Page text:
Patents and trademarks

Sat, 23 Jun 2018 12:50:17 PDT
Many thanks, Tony ... this is most useful!
Jo Canning
Vancouver Island

-----Original Message-----
From: pbs <> On Behalf Of Tony Avent
Sent: Thursday, June 21, 2018 11:13 AM
To: Pacific Bulb Society <>
Subject: Re: [pbs] Patents and trademarks


Actually, Plant Patents are more broad in their scope..they cover all clonal propagation, not just commercial propagation.  The idea of a patent is to promote invention, and to reward inventors. In exchange for fully disclosing how the new plant was produced, inventors are granted 20 years of propagation protection for their new plant.  Sadly, many applicants lie on the patent application, which is Federal crime.  Also, in an attempt to gain protection outside of the 20 year legal window, people will trademark the plant or name of the plant.  This is highly illegal, since no product or the name of any product may be trademarked.  Trademarks can only be used to designate origin of the product.  Patents and trademarks are not the problem.  That would be like saying cars or alcohol should be banned because some people abuse it. The problem is simply unscrupulous people who abuse the system.  Below are two sections from the US Patent and Trademark office that may answer other questions.

If you have more questions on the illegal use of trademarks, you can find my article on the subject at…

Rights Conveyed by a Plant Patent
Grant of a plant patent precludes others from asexually reproducing, selling, offering for sale, or using the patented plant or any of its parts in the United States or importing them into the United States. A plant patent is regarded as limited to one plant, or genome. A plant derived from a sport or a mutant is unlikely of the same genotype as the original plant, and thus would not be covered by the plant patent to the original plant. Such plant derived from a sport or such mutant may itself be protected under a separate plant patent, subject to meeting the requirements of patentability. A plant patent expires 20 years from the filing date of the patent application. As with utility patents, when the plant patent expires, the subject matter of the patent is in the public domain.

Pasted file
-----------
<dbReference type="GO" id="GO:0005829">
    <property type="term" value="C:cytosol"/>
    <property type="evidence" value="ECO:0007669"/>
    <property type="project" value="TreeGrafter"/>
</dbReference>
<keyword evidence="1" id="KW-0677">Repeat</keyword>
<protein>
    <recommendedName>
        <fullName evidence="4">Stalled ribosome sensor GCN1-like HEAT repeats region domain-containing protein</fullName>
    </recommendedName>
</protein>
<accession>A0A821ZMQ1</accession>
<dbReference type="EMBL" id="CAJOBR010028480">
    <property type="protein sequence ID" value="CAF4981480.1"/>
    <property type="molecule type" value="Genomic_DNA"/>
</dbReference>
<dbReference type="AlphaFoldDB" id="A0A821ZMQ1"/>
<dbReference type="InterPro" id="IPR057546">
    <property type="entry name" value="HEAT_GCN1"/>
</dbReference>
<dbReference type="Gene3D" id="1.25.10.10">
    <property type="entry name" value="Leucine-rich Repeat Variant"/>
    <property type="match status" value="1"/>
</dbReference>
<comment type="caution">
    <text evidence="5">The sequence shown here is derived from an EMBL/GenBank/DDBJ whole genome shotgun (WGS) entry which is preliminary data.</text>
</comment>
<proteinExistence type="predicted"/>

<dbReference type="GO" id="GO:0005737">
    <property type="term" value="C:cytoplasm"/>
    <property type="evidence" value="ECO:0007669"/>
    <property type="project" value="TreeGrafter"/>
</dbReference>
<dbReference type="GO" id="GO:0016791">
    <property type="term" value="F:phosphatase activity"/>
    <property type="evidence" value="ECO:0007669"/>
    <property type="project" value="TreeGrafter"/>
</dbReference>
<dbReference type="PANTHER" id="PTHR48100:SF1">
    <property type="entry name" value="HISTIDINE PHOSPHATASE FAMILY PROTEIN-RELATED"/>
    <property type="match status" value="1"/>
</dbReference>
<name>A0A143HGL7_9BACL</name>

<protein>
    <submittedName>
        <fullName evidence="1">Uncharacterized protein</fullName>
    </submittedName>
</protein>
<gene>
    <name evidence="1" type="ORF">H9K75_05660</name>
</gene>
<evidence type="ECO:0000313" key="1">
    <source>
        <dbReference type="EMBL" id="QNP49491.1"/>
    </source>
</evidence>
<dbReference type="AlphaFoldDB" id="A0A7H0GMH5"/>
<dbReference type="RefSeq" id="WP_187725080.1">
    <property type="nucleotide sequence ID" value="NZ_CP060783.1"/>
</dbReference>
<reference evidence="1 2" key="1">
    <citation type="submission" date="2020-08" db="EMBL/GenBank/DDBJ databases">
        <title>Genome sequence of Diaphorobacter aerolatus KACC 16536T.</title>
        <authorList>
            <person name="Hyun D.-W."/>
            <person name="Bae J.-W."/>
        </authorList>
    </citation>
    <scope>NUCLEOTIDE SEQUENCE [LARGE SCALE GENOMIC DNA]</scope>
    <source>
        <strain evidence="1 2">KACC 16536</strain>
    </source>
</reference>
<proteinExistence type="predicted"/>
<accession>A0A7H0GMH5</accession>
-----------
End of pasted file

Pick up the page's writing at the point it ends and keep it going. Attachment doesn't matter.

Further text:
Provisions and Limitations

Patents to plants, which are stable and reproduced by asexual reproduction, and not a potato or other edible tuber reproduced plant, are provided for by Title 35 United States Code, Section 161 which states:

"Whoever invents or discovers and asexually reproduces any distinct and new variety of plant, including cultivated sports, mutants, hybrids, and newly found seedlings, other than a tuber propagated plant or a plant found in an uncultivated state, may obtain a patent therefor, subject to the conditions and requirements of this title.

The provisions of this title relating to patents for inventions shall apply to patents for plants, except as otherwise provided."

As noted in the last paragraph of the statute, the plant patent must also satisfy the general requirements of patentability. The subject matter of the application would be a plant which is developed or discovered by the inventor, and which has been found stable by asexual reproduction. To be patentable, it is also required:

·         That the plant was invented or discovered in a cultivated state, and asexually reproduced.

·         That the plant is not a plant which is excluded by statute, where the part of the plant used for asexual reproduction is not a tuber food part, as with potato or Jerusalem artichoke;

·         That the inventor named for a plant patent application must be the person who actually invented the claimed plant, i.e., discovered or developed and identified or isolated, and asexually reproduced the plant;

·         That the plant has not been patented, in public use, on sale, or otherwise available to the public prior to the effective filing date of the patent application with certain exceptions;

·         That the plant has not been described in a U.S. patent or published patent application with certain exceptions;

·         That the plant be shown to differ from known, related plants by at least one distinguishing characteristic, which is more than a difference caused by growing conditions or fertility levels, etc.; and